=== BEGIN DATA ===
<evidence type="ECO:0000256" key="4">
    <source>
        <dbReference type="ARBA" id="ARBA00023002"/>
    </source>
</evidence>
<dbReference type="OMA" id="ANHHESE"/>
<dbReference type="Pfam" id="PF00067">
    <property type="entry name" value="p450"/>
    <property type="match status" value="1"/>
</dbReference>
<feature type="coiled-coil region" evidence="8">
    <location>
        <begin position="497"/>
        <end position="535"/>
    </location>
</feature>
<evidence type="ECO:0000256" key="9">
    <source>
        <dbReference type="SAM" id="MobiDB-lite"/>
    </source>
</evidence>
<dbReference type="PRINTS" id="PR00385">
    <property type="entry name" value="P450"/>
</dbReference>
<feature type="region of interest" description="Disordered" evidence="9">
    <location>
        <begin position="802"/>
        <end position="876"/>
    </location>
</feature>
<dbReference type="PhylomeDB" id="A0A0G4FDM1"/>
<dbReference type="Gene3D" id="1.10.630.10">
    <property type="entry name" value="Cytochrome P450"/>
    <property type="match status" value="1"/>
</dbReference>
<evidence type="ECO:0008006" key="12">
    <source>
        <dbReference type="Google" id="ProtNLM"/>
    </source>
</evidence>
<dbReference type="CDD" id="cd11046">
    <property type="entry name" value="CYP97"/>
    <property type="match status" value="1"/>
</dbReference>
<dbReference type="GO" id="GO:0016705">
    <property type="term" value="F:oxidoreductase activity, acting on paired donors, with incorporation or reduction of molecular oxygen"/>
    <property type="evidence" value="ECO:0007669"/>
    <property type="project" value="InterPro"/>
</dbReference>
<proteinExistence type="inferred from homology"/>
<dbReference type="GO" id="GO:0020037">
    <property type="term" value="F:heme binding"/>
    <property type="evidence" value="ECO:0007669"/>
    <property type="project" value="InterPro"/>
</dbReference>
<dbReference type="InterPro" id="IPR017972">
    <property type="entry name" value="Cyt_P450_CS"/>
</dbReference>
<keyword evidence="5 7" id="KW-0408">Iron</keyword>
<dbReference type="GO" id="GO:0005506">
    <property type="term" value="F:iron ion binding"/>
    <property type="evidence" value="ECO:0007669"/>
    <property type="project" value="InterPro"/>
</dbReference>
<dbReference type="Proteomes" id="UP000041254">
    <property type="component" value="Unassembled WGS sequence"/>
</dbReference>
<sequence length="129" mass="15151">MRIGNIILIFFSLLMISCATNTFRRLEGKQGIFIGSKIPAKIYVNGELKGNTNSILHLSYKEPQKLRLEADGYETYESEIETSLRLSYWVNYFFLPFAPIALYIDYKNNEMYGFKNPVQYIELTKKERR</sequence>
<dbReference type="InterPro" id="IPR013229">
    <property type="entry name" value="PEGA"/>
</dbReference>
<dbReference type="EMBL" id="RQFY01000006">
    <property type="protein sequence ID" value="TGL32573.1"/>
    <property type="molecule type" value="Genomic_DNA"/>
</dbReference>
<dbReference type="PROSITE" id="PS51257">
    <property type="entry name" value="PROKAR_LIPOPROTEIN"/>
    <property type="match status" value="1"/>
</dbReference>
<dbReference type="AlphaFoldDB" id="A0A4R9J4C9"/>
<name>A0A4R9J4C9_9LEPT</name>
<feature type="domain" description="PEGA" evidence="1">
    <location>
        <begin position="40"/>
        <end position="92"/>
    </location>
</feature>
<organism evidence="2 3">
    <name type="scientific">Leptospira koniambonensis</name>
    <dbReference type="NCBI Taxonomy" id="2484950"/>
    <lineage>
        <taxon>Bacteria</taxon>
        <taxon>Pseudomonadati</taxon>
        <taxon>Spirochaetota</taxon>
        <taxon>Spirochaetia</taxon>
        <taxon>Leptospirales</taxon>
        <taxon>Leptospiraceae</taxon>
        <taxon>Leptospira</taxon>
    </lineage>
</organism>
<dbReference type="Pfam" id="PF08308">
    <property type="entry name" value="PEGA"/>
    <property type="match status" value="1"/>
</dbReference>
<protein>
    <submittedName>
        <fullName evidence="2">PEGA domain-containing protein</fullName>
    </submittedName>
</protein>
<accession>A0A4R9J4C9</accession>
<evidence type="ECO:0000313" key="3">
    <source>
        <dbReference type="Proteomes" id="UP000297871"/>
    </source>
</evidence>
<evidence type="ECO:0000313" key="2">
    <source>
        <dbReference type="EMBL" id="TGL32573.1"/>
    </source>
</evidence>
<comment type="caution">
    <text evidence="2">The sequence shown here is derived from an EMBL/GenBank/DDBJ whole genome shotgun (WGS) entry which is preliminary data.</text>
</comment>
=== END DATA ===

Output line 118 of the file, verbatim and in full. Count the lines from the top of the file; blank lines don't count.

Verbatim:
        <dbReference type="EMBL" id="TGL32573.1"/>